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  • Personalise your Personal Brand (Part 6) with guest blogger Keli Lenfield
Personalise your Personal Brand (Part 6) with guest blogger Keli Lenfield
Written by
Keli Lenfield
May 2016
Written by
Keli Lenfield
May 2016

In her highly acclaimed hit book, "Everyone is a Supermodel. Secrets for any career based on my modelling experiences.", Keli identifies and shares the 7 core skills that will help you differentiate yourself both online and in person on a global scale. In today's post it's Lights! Camera! Action! as Keli reveals the sixth core skill.

Core Skill #6 Camera confidence

YouTube has changed the way we communicate and search for our wants and needs. How you come across on camera can be a deal maker or a deal breaker so knowing how to speak and communicate effectively on camera will allow you to create your brand and build your community online and in person.

What is involved in a photo shoot and in the making of a television commercial as well as an introduction to the correct use of speech in order to further improve your confidence, ultimate employment outcomes or further learning interests?

Understanding the camera

For you to get the best possible outcome when you are in front of a camera, its a good idea to have a basic idea of how it all works .. wouldn't you agree? I mean any knowledge that gives you the best advantage with the least amount of input surely has to be a good thing.

I'm going to keep this really simple, because unless you are a keen photographer your eyes will glaze over and that never looks good on film! :)

The elements you need to be aware of are;

  • Lighting:

  • Sources; electrical, natural or reflected

  • Colored or direct

  • Shadows caused by lighting source, props or human form and/or specific pose used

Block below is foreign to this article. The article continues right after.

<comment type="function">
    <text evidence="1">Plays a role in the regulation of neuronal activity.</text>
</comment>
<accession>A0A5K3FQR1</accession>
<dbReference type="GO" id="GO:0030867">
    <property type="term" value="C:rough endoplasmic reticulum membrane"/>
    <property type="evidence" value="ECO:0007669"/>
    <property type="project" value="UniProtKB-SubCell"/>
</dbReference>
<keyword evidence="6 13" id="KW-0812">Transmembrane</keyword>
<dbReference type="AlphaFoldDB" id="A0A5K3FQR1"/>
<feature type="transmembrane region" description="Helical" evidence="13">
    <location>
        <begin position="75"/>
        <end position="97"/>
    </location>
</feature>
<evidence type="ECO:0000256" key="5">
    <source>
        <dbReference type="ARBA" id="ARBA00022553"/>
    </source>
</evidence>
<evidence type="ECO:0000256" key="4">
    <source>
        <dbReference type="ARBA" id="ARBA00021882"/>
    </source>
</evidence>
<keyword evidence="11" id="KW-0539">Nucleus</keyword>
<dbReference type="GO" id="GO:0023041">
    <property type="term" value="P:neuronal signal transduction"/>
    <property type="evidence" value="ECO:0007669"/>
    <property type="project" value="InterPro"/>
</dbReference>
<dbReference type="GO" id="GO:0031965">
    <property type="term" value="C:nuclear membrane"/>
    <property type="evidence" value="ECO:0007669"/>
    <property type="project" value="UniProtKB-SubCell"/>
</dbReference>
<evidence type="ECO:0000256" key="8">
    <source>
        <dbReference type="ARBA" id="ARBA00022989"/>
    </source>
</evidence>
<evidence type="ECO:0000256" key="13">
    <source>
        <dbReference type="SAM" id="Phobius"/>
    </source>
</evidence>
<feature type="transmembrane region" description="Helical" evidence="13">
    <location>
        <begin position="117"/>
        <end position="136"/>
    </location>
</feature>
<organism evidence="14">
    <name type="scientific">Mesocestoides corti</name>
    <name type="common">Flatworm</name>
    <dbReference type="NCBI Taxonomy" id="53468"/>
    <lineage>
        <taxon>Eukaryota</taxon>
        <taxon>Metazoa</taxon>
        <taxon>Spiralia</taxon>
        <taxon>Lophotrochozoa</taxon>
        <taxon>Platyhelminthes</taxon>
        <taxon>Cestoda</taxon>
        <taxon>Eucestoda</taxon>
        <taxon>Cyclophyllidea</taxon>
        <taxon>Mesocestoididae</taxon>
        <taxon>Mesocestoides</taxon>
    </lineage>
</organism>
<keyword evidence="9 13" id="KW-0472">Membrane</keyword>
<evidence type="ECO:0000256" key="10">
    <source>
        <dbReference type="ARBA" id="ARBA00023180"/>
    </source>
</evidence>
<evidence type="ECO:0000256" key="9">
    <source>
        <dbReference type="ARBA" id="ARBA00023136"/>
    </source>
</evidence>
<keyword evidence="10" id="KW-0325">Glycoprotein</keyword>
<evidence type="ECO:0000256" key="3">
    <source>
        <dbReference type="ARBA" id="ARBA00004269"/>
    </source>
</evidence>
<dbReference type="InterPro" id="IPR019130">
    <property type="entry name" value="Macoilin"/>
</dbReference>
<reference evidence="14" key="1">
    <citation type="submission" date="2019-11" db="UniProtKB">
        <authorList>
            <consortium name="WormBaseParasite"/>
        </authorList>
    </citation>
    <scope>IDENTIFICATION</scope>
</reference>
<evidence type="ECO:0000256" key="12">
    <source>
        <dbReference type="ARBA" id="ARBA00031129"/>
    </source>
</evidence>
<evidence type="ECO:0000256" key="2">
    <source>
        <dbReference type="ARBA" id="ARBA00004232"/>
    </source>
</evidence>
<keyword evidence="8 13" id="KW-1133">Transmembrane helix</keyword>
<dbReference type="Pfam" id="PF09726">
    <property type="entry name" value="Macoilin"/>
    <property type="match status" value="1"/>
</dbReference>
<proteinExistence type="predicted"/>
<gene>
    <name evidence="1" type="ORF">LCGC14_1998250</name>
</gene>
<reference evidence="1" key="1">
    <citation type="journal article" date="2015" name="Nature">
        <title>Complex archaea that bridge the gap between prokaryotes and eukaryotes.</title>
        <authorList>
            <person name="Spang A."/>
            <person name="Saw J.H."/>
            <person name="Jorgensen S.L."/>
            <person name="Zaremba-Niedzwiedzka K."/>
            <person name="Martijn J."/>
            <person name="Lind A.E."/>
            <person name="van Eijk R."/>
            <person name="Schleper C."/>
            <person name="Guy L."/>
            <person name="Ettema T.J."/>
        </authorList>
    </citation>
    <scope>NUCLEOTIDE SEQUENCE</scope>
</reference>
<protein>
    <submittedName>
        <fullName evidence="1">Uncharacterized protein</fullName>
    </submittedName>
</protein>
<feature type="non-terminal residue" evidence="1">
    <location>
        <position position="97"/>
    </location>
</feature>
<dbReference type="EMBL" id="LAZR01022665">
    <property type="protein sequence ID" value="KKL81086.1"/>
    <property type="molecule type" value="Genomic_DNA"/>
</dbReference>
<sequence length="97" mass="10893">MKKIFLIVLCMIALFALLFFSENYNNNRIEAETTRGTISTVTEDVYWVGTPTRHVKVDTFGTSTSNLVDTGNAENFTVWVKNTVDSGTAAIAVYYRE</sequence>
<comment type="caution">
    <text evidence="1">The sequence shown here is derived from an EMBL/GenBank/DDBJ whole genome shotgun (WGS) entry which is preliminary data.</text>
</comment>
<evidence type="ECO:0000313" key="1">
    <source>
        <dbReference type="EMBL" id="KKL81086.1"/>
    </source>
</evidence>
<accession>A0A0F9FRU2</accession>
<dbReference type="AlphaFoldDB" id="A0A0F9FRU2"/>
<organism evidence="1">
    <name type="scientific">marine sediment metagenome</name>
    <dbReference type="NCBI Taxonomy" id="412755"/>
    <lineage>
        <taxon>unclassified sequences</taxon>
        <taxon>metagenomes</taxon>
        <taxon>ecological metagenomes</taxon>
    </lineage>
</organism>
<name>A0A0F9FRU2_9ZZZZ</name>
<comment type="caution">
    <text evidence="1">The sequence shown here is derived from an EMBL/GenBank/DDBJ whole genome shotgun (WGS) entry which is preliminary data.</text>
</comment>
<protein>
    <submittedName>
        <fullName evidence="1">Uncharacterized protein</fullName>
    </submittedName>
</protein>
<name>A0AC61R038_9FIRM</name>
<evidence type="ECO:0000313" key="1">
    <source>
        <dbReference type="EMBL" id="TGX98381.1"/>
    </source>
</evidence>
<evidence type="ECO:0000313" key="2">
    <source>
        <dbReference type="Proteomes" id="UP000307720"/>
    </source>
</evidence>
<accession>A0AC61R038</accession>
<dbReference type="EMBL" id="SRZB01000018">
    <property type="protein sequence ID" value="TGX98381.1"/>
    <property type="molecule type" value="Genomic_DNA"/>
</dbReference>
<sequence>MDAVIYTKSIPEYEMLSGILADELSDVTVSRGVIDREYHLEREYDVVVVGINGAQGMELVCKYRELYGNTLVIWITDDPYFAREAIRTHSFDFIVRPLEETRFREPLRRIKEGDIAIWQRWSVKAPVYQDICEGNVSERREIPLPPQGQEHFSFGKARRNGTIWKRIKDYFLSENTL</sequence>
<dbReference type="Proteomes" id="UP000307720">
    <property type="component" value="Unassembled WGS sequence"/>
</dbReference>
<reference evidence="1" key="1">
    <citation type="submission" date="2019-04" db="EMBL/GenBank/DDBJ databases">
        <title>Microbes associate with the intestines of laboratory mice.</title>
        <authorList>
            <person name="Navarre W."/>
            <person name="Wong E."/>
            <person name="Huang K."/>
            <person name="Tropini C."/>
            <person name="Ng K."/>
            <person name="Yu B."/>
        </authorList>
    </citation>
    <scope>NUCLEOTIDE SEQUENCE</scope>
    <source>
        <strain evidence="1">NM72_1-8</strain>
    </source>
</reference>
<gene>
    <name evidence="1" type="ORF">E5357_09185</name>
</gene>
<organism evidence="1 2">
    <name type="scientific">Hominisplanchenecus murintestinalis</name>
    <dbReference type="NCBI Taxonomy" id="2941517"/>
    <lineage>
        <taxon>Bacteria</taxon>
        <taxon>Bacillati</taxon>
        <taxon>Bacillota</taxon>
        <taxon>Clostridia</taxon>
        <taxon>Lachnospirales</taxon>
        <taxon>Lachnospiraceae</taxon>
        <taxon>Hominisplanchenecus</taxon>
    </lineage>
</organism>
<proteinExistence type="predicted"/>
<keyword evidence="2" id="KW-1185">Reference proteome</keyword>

• Distance:

  • Details

  • Specific focus

  • Distracting details

  • Background

  • Foreground

  • Focus:

  • Movement

  • Sharpness

  • Blurring

  • Contrast detail:

  • Image and background

  • Clothing and make up

  • Image and foreground

  • Makeup:

  • Well applied

  • Type of make up used (pancake)

  • Use of color

  • Oil or shine on skin

  • Powder

  • Light absorption properties

  • Exaggerated effects such as eye brows, eyes, lips, finger nails, face or body paint, body shimmer

Next are the main differences between filming or shooting inside and outside.

  • Inside:

  • More equipment

  • Stronger electrical lighting

  • Reflectors

  • Specific pose positions marked on the floor or wall

  • Type of make up and number of touch ups

  • Some privacy

  • Small space (studio)

  • Outside:

  • Natural element changes (rain or wind)

  • Little to no privacy

  • Natural surfaces (rocks, sand, water, dirt)

  • Looking into the sun

  • Type of make up used and number of touch ups increase

  • Travel to location

Don't be afraid to have a go and take a few shots. A picture does speak a thousand words so make sure the words being said are what you want to say. Here are some pointers to help you identify the main advantages of both still shots and video when presenting an advantageous first impression.

  • Still shots:

  • First impression based solely on presentation and facial expression

  • Stays in the viewer’s memory

  • Can be used for corporate profiles, on websites, on resume or CV

  • Good experience for print media, catalogue work or portfolios

  • Video:

  • First impression based on person’s speech, articulation, energy level, personality, presentation and eye contact

  • Can lead to journalism, television commercials, infomercials, spokesperson for a brand or cause, online training or sales videos for companies, acting or television hosting